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Adam Gussow - Southbound

Modern Blues Harmonica Productions

11 tracks/42:48

In the extensive notes that accompany this release, Adam Gussow details his life since he left New York City ten years ago to begin life in as an English professor at the University of Mississippi in Oxford. Gussow had spent fifteen years in partnership with Sterling Magee, better known as Satan & Adam. The duo released three critically acclaimed recordings that were based on material they worked up on their regular gig on a Harlem street corner.

Now working as a one man music-maker, Gussow handles all of the harmonica and vocal parts, plays rhythm guitar on six tracks, lead guitar on the opening cut and adds percussion nine songs. Backing musicians include Jerry Jemmott, Dave Woolworth and Benjamin Earl on bass with Bill Perry Jr. on keyboards and Jeremy Clement on drums. Bryan Ward plays rhythm guitar on four tunes and bass on another as well as engineering the sessions in addition to co-producing the project with Gussow. The liner notes also include the key of the harp used on each cut

Gussow is a competent singer, putting out plenty of effort but lacking a distinctive voice. On the title track, Gussow's enthusiasm carries the day on the Dickey Betts classic. He has some fun with “Old McDonald in Mississippi”, an adult update of the childrens song that stemmed from a conversation Gussow heard about indecent exposure, sheep and a nativity scene. But his singing on “I'm Tore Down” fails to match the drive in the instrumental accompaniment. And his attempts at modulation on “C.C. Rider” really detract from an otherwise strong performance.

But no one will be buying this disc to hear Gussow sing. When he starts playing his harp, the world instantly becomes a better place. On the previously mentioned track, Gussow cuts loose with a long improvised passage that energizes the track. “Home to Mississippi” is a repetitive number featuring the leader's musings about life on the road, powered by his horn-like riffs on the harp. Gussow comments that Jimmy Reed's “You Don't Have to Go” was a favorite in the early stages of his career and he utilizes a James Cotton riff on his version.

All of the instrumental tracks are gems, starting with the “Sanford and Son Theme”, composed by Quincy Jones. With Perry Jr. on electric keyboards and his own forceful percussive beat behind him, Gussow turns the familiar theme inside and out several times in joyful celebration. Jemmott's booming bass kicks off the next piece with Ward and Gussow on guitar. You have never heard a version of Hugh Masakela's hit “Grazing in the Grasss” like this one. Gussow turns up the heat and lays down some magnificent improvisational lines that will get many listeners up on their feet to dance along. Another unusual selection is Chis Botti's contemporary jazz tune, “Why Not”, with Gussow on rhythm guitar and shaker while Jemmott's deep tones on bass establish the groove. Gussow plays from the third position and again blows some stirring licks that take this one to a darker spot than the original did. Rick Braun's “Green Tomatoes” is transformed into an all-out Mississippi hill-country stomp with Gussow again using the harp like a horn to call his listeners back to where the blues began.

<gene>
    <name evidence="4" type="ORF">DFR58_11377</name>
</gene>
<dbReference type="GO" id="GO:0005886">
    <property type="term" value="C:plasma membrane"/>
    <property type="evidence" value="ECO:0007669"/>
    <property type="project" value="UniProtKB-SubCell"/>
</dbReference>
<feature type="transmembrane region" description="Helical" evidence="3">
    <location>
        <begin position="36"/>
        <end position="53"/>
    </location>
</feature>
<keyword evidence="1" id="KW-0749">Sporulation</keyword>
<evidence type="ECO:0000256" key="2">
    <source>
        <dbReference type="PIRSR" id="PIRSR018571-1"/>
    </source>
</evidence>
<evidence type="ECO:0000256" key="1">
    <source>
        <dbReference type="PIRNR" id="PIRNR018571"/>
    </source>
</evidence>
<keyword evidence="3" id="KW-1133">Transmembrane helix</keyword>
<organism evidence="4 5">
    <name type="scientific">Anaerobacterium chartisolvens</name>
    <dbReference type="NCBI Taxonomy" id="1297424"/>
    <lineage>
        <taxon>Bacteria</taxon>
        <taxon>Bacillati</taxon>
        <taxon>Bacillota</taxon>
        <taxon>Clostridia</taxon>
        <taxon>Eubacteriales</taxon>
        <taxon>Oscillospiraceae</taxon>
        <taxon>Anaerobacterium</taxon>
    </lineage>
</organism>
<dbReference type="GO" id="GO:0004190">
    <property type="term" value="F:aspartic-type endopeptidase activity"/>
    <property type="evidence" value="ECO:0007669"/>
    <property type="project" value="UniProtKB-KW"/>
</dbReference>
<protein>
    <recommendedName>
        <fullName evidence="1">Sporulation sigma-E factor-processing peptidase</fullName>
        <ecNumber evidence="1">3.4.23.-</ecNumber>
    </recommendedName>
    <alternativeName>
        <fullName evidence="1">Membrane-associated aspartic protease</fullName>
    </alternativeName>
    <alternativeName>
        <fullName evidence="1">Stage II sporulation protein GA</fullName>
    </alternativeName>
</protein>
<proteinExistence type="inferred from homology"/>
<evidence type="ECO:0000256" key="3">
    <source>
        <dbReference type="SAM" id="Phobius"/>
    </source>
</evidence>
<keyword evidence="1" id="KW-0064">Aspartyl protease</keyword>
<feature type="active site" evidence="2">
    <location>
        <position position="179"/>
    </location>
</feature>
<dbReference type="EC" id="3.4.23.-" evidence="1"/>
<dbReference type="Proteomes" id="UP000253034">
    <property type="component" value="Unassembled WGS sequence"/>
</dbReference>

The disc closes with an all-too brief version of “Alley Cat” with a humorous explanation in the notes about the tune's place in Gussow's life story. There are a lot of very good harp blues harp players making the rounds these days but I haven't heard many that could capture my attention like Adam Gussow does on this recording. With minimal backing on most songs, his high energy approach and creative playing make this one a must-hear disc for harp players and anyone else who enjoys a fresh approach to blues music.

Reviewer Mark Thompson retired after twelve years as president of the Crossroads Blues Society in Rockford. IL. and moved to Florida. He has been listening to music of all kinds for over fifty years. Favorite musicians include Howlin' Wolf, Muddy Waters, Little Walter, Magic Slim, Magic Sam, Charles Mingus and Count Basie.

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